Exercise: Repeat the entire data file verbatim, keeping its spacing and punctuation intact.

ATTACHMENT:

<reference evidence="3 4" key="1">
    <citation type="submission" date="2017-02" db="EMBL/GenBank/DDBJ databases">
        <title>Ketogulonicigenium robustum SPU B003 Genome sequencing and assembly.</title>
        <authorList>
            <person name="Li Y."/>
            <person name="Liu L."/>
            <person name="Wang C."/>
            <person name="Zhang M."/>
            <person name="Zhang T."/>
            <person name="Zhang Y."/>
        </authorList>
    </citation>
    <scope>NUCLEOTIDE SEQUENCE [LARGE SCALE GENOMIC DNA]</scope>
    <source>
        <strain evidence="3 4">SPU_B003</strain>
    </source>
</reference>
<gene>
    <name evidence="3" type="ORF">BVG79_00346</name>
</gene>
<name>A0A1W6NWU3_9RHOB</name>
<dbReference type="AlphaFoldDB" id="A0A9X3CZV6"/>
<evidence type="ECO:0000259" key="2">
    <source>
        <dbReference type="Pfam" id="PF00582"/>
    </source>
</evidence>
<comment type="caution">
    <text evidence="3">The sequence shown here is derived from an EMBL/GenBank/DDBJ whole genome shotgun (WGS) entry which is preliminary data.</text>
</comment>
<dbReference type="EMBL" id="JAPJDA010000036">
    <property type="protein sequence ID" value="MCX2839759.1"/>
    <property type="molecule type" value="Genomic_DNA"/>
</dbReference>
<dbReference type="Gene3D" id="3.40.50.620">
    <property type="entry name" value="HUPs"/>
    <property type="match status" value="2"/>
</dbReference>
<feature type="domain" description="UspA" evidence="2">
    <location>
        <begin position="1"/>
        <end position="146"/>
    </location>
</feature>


<reference evidence="3 4" key="1">
    <citation type="submission" date="2017-02" db="EMBL/GenBank/DDBJ databases">
        <title>Ketogulonicigenium robustum SPU B003 Genome sequencing and assembly.</title>
        <authorList>
            <person name="Li Y."/>
            <person name="Liu L."/>
            <person name="Wang C."/>
            <person name="Zhang M."/>
            <person name="Zhang T."/>
            <person name="Zhang Y."/>
        </authorList>
    </citation>
    <scope>NUCLEOTIDE SEQUENCE [LARGE SCALE GENOMIC DNA]</scope>
    <source>
        <strain evidence="3 4">SPU_B003</strain>
    </source>
</reference>
<gene>
    <name evidence="3" type="ORF">BVG79_00346</name>
</gene>
<name>A0A1W6NWU3_9RHOB</name>
<dbReference type="AlphaFoldDB" id="A0A9X3CZV6"/>
<evidence type="ECO:0000259" key="2">
    <source>
        <dbReference type="Pfam" id="PF00582"/>
    </source>
</evidence>
<comment type="caution">
    <text evidence="3">The sequence shown here is derived from an EMBL/GenBank/DDBJ whole genome shotgun (WGS) entry which is preliminary data.</text>
</comment>
<dbReference type="EMBL" id="JAPJDA010000036">
    <property type="protein sequence ID" value="MCX2839759.1"/>
    <property type="molecule type" value="Genomic_DNA"/>
</dbReference>
<dbReference type="Gene3D" id="3.40.50.620">
    <property type="entry name" value="HUPs"/>
    <property type="match status" value="2"/>
</dbReference>
<feature type="domain" description="UspA" evidence="2">
    <location>
        <begin position="1"/>
        <end position="146"/>
    </location>
</feature>